A Controversial History
The sense of smell has been a topic of debate from humankind's earliest days. The Greek philosopher Democritus of Abdera (460-360 B.C.) speculated that we smell "atoms" of different size and shape that come from objects. His countryman Aristotle (384-322 B.C.), on the other hand, guessed that odors are detected when the "cold" sense of smell meets "hot" smoke or steam from the object being smelled. It was not until the late eighteenth century that most scientists and philosophers reached agreement that Democritus was basically right: the smell of an object is due to volatile, or easily evaporated, molecules that emanate from it.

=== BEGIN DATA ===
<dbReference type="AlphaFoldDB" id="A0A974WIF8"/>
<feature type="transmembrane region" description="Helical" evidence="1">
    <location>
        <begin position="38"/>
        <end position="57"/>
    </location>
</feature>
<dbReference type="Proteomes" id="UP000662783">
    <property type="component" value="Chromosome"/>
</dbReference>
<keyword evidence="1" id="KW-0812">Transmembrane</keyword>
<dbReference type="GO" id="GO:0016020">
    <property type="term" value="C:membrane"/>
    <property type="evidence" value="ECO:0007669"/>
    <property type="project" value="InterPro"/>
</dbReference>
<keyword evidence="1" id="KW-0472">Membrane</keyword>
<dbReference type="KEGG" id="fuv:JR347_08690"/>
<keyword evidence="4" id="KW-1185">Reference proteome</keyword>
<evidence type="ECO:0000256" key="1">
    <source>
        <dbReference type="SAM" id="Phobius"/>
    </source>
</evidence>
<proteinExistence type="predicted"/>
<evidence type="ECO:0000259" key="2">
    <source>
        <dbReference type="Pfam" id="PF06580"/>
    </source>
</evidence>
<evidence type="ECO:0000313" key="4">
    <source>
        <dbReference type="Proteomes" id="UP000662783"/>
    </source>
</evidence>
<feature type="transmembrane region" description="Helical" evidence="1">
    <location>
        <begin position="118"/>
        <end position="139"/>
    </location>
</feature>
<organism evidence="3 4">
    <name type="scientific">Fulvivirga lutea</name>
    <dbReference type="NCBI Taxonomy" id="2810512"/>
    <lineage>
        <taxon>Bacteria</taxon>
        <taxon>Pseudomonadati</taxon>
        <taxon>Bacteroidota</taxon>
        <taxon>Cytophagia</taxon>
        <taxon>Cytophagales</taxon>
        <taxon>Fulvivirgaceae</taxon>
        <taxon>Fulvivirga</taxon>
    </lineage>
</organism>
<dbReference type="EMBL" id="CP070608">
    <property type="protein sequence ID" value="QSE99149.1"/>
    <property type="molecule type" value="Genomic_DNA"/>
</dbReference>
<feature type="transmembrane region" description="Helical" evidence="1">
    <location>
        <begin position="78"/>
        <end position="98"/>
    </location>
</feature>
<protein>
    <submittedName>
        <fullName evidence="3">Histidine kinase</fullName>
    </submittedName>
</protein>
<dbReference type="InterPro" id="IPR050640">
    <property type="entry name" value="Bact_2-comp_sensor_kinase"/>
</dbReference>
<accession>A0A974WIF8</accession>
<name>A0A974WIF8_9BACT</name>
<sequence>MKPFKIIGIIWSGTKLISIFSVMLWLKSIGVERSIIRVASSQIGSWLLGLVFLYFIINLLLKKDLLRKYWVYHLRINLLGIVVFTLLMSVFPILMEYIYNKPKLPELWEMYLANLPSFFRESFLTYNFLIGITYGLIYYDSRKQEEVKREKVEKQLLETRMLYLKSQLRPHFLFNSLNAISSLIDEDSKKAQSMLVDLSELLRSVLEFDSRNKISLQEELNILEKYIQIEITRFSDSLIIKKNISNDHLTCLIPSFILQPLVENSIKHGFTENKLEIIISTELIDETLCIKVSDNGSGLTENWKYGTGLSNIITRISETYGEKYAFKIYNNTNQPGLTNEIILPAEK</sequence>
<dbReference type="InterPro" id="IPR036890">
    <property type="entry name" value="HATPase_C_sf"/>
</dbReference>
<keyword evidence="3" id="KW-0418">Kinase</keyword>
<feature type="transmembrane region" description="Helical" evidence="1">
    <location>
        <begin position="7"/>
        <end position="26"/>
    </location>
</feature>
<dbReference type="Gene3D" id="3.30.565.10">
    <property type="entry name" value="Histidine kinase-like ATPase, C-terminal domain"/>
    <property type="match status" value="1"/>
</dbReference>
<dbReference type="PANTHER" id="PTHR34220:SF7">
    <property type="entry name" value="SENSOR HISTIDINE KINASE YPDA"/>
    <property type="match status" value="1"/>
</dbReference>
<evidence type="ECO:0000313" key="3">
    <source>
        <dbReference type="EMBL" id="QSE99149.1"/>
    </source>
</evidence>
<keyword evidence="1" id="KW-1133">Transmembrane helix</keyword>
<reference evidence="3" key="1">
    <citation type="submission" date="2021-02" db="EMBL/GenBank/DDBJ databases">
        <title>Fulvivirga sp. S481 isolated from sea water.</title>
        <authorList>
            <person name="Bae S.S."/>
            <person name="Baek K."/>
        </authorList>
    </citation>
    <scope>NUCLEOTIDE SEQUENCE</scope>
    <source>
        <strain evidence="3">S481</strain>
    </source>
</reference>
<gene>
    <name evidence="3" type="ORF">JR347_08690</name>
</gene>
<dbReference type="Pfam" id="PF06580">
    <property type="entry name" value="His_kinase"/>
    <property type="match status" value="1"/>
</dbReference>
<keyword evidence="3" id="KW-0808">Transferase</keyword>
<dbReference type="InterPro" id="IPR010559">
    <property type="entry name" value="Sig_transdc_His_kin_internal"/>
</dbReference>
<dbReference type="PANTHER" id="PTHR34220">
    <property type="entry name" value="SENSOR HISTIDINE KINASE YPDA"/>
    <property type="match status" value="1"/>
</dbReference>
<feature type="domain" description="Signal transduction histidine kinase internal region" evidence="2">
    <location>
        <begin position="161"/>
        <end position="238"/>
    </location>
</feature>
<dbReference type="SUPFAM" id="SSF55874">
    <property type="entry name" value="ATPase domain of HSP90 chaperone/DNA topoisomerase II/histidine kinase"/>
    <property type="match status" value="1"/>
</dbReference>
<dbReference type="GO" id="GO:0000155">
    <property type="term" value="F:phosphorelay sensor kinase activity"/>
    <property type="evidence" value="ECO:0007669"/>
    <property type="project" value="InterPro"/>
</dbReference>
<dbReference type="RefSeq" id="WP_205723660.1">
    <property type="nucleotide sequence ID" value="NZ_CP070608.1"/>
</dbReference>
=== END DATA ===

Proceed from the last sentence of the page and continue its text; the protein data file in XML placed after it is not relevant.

In 1821 the French anatomist Hippolyte Cloquet (1787-1840) rightly noted the importance of smell for animal survival and reproduction; but his theorizing about the role of smell in human sex, as well as mental disorders, proved controversial. Many theories of the nineteenth century seem irrational or even malignant today. Many European scientists of that period fell into the trap of an essentially circular argument, which held that non-Europeans were more primitive, and therefore had a more developed sense of smell, and therefore were more primitive. However, other thinkers—Cloquet for one—noted that an unhealthy fixation on the sense of smell seemed much more common in "civilized" Europeans than to "primitives." The first half of the twentieth century saw real progress in making the study of smell more rational. The great Spanish neuroanatomist Santiago Ramón y Cajal (1852-1934) traced the architecture of the nerves leading from the nose to and through the brain. Other scientists carried out the first methodical investigations of how the nose detects scent molecules, the sensitivity of the human nose, and the differences between human and animal olfaction. But much real progress on the workings of this remarkable sense has had to wait upon the recent application of molecular science to the odor-sensitive cells of the nasal cavity.